Acoustic characterization of orifices and perforated liners with flow and high-level acoustic excitation

Detta är en avhandling från Stockholm : KTH Royal Institute of Technology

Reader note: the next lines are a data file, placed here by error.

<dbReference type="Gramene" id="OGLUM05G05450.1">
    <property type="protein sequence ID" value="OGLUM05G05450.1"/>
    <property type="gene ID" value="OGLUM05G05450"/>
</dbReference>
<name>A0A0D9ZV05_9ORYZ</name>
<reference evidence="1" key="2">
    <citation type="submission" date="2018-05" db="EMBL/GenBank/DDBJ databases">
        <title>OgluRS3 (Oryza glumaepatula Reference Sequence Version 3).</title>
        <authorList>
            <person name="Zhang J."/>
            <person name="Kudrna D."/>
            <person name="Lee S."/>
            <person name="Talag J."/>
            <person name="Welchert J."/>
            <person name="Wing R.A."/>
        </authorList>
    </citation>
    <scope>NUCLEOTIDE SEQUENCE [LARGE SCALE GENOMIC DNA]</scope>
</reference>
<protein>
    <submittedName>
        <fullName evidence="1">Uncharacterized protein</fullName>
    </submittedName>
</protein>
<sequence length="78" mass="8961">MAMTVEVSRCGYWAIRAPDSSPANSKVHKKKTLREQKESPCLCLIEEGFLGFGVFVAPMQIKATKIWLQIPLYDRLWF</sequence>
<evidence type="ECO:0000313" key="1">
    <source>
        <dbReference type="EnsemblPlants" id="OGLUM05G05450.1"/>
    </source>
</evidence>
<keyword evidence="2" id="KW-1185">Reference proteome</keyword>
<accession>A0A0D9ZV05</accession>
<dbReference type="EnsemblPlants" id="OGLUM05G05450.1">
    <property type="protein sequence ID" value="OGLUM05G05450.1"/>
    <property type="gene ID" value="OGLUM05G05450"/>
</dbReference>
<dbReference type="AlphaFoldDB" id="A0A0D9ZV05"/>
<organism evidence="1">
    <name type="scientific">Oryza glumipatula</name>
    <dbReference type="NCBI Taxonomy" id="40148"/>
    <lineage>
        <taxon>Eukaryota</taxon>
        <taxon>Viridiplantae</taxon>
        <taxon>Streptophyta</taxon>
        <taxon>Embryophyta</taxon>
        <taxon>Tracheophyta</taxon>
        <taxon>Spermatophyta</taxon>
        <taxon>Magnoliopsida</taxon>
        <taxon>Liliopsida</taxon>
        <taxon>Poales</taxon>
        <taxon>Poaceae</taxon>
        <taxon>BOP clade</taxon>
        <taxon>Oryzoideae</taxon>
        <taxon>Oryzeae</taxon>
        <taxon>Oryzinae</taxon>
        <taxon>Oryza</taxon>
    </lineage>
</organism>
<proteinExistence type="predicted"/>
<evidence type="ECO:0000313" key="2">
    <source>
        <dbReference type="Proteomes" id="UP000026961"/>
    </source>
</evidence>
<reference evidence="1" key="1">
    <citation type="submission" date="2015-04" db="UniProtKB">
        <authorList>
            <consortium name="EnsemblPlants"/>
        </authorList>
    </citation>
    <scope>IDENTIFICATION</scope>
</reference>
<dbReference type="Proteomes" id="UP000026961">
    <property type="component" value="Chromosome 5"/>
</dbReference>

Sammanfattning: This thesis is motivated by the need for noise control in aircraft engine with orifices and perforated liner. The presence of high-level acoustic excitation, different flow situations either bias flow, grazing flow or any combination in the aircraft engine, makes the acoustic behavior complex due to the interaction between sound and flow over the lined wall. Both systematic acoustic prediction of aircraft engines and liner optimization necessitate progress in impedance measurement methods by including the effect of the complex flow situations. The aim of the present thesis is to experimentally study the change in acoustic properties of orifices and perforated liners under bias or grazing flow.In order to study the effect of different combinations of bias flow and high-level acoustic excitation, an in-duct orifice has been investigated with finely controlled acoustic excitation levels and bias flow speeds. This provides a detailed study of the transition from cases when high-level acoustic excitation causes flow reversal in the orifice to cases when the bias flow maintains the flow direction. Nonlinear impedance is measured and compared, and a scattering matrix and its eigenvalues are investigated to study the potentiality of acoustic energy dissipation or production. A harmonic method is proposed for modelling the impedance, especially the resistance, which captures the change in impedance results at low frequencies compared with experimental results.The presence of grazing flow can increase the resistance of acoustic liners and shift their resonator frequency. So-called impedance eduction technology has been widely studied during the past decades, but with a limited confidence due to the interaction of grazing flow and acoustic waves. A comparison has been performed with different test rigs and methods from the German Aerospace Center (DLR). Numerical work has been performed to investigate the effect of shear flow and viscosity. Our study indicates that the impedance eduction process should be consistent with that of the code of wave propagation computation, for example with the same assumption regarding shear flow and viscosity. A systematic analysis for measurement uncertainties is proposed in order to understand the essentials for data quality assessment and model validation. The idea of using different Mach numbers for wave dispersion and in the Ingard-Myers boundary condition has been tested regarding their effect on impedance eduction. In conclusion, a local Mach number based on friction velocity is introduced and validated using both our own experimental results and those of previous studies.